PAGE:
Thursday, May 05, 2005

Free Market 1, Government 0*

The Mises daily article post on a fiction called "Market Failure" inspired this post about auto and auto parts theft which used to plague my hometown of Brooklyn.

I remember growing up in a different world. One of our daily morning rituals was to look outside to see if our family car was still there. I'm not making this up. Not that we were paranoid or anything, but over the last 25 years we had about 8 vehicles stolen from my family. There was also a number of times when our car's grills, bumpers, headlights, hubcaps, emblems, etc. disappeared.

I honestly cannot recall a specific time when the police found our vehicle and had it restored to us. I mean, to think that we support a bloated, wasteful government with our hard-earned monies and it can't even provide the basic duties which supposedly justify its very existence.

But thanks again to the free market, these problems were virtually eliminated in the most recent years. After all, it's in the insurance companies interest that you remain a good customer of theirs (despite state mandated liability insurance), and that they fight auto theft and auto parts theft in order that their bottom line is profitable. Auto manufactures of the hottest stolen vehicles adopted their products to make them less desirable to steal. Something also tells me that police are not as motivated to make sure your car isn't stolen.

What the insurance industry did was brilliant. They analyzed the problem, and came up with a counter-intuitive solution. It started with the thieves stole parts or the entire cars to sell to chop-shops which distributed the stolen materials. The black-market industry for "hot" goods, which were then sold at discount rates to auto parts dealers and unscrupulous auto repair shops. The victim of a stolen hubcap or bumper would then choose to replace the part either with an expensive factory-authorized parts, or the cheaper original sourced from the black-market channel. The insurance industry would then recompense the victim, but at the same time would raise its premiums for all their customers.

The insurance industry figured how to disrupt this vicious circle. They issued policies that only recompensed customers when they purchase the more expensive factory-sourced parts. This policy is counter-intuitive; why would they insist that customers spend even more money on replacement costs?

What they expected and did occur is that the black market for stolen goods began to shrink. After all, which consumer had an incentive to buy cheaper goods of dubious origin, when the insurance company only paid you for buying the more expensive goods? The unscrupulous dealers and repair shops had no more need to buy cheaper goods, thereby lowering the demand for them. When the demand died, so did the widespread theft, as there was no one to sell the parts to.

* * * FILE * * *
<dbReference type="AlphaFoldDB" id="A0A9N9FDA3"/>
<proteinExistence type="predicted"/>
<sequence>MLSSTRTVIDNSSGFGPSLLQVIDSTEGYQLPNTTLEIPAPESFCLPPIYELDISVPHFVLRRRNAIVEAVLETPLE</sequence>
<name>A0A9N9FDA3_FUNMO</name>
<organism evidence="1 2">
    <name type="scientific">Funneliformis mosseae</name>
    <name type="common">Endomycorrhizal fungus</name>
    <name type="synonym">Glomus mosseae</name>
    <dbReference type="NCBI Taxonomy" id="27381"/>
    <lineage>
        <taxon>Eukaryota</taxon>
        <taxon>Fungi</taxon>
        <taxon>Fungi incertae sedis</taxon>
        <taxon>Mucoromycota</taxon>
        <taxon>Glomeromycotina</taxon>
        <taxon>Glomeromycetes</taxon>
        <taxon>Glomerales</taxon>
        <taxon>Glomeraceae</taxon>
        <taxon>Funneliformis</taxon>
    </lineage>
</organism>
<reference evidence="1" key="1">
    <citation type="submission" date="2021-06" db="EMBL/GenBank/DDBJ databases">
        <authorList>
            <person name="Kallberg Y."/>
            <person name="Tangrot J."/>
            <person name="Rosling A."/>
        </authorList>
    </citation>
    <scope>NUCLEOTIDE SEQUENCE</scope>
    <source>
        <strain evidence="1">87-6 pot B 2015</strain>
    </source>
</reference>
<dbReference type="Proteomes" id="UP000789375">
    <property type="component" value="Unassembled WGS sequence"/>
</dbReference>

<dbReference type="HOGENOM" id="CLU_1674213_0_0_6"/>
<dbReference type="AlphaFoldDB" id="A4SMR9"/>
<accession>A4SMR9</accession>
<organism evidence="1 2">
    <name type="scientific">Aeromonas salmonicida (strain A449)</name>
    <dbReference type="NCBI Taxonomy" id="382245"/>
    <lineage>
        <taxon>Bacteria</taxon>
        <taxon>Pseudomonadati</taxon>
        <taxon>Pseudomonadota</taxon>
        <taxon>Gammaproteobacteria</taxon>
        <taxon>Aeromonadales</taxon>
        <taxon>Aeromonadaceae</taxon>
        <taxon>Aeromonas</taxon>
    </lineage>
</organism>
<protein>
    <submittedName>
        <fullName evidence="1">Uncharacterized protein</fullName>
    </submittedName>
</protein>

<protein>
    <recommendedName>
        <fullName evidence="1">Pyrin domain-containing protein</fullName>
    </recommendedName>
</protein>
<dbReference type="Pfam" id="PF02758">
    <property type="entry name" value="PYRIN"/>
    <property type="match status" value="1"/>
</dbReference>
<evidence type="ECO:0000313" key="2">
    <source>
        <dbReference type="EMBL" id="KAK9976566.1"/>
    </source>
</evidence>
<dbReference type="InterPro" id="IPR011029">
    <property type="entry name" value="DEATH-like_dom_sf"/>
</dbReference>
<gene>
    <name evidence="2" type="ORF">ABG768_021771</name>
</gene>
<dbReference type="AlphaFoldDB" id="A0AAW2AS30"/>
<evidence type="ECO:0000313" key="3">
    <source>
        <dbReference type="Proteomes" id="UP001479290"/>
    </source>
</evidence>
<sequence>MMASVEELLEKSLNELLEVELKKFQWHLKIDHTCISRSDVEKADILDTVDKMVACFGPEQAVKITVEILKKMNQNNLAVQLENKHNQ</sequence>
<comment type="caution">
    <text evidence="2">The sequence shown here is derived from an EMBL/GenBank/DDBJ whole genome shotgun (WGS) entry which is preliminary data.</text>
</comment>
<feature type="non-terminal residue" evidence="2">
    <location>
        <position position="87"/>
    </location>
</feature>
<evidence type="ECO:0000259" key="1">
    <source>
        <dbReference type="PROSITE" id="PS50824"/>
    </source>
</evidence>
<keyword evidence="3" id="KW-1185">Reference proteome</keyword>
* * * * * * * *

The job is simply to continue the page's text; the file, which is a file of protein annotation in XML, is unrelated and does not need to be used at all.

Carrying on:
Who wins? Everyone but the thieves. The consumer is less plagued by auto theft and pays lower premiums. The insurance companies save the cost of all the replacement parts they didn't have to pay for, a lesson itself on Bastiat's law.

Auto and part theft has been mitigated in other numerous ways by the free market. For instance, it was in the interest of Honda to make damageable Xenon headlights in their Acura line, another counter-intuitive policy which made it pointless for thieves to try to steal the headlights, which would break if pried out, and therefore be unsellable.

Insurance companies offer consumers lower premiums if the car is equipped with LoJack, or any GPS locating system, making thieves shy from expensive cars which can be easily found, and at the same time it encourages the auto manufacturers to add the feature to the mid- and lower tiers of cars for the mass populace which demands the feature which would lower their premiums and the insurance companies costs.

Hence, we are left with the perfect example of how the free market did its job of protecting consumers, while the government and its police force were shown to be nothing but glorified, and literally overpaid coffee and donut consumers. (I say overpaid because their performance and effectiveness is not commensurate to their salaries.)

Which kind of says that government justification for existence on the pretense of securing property rights is complete bunk.

*In reality, the free market score approaches infinity, while government hovers in the negative territory, always imposing harm on consumers, their wealth, and their communities.